The salt should be well rubbed into every part of the skin with the flat of the hand, and the skin folded, flesh sides together, placed in a shady place on a slanting platform, allowing the initial fluids to drain away. After eight to twelve hours, the skin can be unrolled, the old salt scraped off, and a new dry layer of salt rubbed into all areas of the skin again. Be sure no wrinkles form in the skin that will not allow the salt to reach them. Salt must be in contact with all areas of the flesh-side of the skin.
This can be followed up with an additional salting or two, until the skin is dry enough but still able to be folded for shipping. The skins are folded up compactly, flesh side out for protection, when almost dry, so they can be packed into shipping boxes without taking up much room. Skins thus handled will readily relax in the tanning process and are safe from becoming hair-slipped.
All swine animals (pigs, boars, warthogs, etc.) are to be packaged separately from the other trophy specimens. They may be in the same shipping box, but they must be individually wrapped so as not to come into contact with the other skins. Failure to do so will result in lost time of the entire shipment being held in quarantine plus additional and unnecessary dippings!
At this point, be sure all shipping tags are secured to all skins and horns. Don't forget to use corresponding tags for the skins and their horns, so as not to confuse them with other trophies of another hunter! Your Kudu horns should be going home with your Kudu cape! Please don't think this doesn't happen.
I can supply you with non-corrosive write-on “Impresso-Tags” for this type of identification. I can either number them for you, or you may number them in the field. Either way, these will give you double “control numbers” for cape and horns! A client of a fellow taxidermist brought back the entire skeleton of his trophy White Rhino, only to find out from the taxidermist he most likely had the bones of three separate rhinos… never mind that the thing had three different sets of foreleg bones!
Some Additional Helpful Hints
In climates where heat, dampness, and a greater danger of damage by vermin confront the collector, “boosting” the ordinary salting step can make a better job of preserving the hides. By mixing the salt with alum (aluminum sulphate) - in half and half ratios (2 lbs salt plus 2 lbs alum) - the drying ability of the salt will be nearly quadrupled! Virtually before your eyes, you will see the skin begin to puddle much of the liquids contained within, as it puckers and dries! This mixture is especially useful during the wet season!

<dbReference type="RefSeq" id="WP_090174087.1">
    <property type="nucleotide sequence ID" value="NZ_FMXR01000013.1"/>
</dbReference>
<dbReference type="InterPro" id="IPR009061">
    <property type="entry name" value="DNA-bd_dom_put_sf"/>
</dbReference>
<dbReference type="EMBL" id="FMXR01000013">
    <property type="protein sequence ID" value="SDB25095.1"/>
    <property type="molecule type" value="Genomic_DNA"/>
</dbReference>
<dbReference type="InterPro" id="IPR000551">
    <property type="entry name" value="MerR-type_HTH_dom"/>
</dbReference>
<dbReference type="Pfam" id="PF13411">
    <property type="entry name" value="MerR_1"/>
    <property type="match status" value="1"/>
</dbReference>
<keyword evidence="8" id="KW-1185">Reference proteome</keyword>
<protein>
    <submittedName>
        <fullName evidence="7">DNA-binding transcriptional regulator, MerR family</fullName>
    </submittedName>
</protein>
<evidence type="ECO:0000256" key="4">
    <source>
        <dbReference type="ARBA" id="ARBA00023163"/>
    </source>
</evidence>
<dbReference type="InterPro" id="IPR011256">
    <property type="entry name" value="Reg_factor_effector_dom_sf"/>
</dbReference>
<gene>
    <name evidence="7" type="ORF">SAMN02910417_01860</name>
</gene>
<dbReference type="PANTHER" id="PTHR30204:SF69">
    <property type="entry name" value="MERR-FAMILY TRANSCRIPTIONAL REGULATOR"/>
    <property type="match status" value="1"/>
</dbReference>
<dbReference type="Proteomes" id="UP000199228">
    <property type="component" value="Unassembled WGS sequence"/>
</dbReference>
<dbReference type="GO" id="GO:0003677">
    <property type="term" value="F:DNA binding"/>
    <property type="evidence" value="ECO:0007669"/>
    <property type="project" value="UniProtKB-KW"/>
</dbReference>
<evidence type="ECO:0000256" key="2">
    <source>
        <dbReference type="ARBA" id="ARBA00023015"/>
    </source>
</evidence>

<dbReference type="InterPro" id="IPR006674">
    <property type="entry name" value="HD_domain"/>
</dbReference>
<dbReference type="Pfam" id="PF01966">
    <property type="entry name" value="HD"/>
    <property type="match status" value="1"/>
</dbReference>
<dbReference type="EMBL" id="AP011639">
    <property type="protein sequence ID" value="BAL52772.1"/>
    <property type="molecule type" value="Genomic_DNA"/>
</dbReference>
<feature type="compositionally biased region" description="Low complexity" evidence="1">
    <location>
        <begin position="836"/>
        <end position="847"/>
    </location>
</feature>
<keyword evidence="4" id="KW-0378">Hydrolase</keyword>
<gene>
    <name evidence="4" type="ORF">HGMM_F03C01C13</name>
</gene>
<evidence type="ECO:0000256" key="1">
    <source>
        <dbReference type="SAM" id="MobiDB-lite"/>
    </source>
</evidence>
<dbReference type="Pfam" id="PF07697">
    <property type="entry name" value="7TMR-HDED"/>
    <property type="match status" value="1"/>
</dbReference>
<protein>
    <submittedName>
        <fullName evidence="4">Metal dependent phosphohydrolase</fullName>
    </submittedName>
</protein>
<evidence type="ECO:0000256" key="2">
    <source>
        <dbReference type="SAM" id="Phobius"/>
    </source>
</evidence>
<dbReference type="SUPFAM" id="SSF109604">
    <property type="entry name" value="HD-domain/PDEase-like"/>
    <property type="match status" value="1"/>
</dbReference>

No matter how carefully trophies are treated in tropical countries, they become utterly ruined if not packed and boxed properly for overseas shipping. To lessen the danger from attacks of insects, skins should not be boxed until ready to ship, and frequent examinations for insects should be made. Ask the outfitter, guide, or PH to provide the skins with a good insecticide. Many brands are in use for just this purpose.
Here is a list of Don'ts!
• Don't leave the care of the trophy until tomorrow
• Don't cut across throat or split it
• Don't use wire or tin tags for marking capes… they leave rust marks
• Don't dry skins in the sun or near fire
• Don't leave fat or meat on skins
• Don't leave trophies without corresponding tags on horns and capes
• Don't delay shipment
• Don't think taxidermists are miracle workers
As for taxidermists: we can fix a lot of damage… bullet holes are closed, torn ears are mended, and missing eyes can be replaced, but insect damaged areas - areas that are so badly chewed and eaten through - are a nightmare! There's much to be said for the poor appearance of large areas of missing hair that has “slipped” due to improper handling. Natural areas of hair rub are just that, natural… the epidermal layer is still intact. Some antelope, especially the older animals, have a tendency to “rub themselves raw” while relieving an itch. In these cases, at least the skin texture is still evident in the epidermis. Epidermal slippage however, leaves a smooth, slick area to the affected section of the skin. This requires much work to restore.
When it comes to foreign field care, it is the client who can make the difference between the beautiful trophy and the well-mounted trophy of a poor quality animal. I hope I have well armed you for your next Safari … wherever it takes you.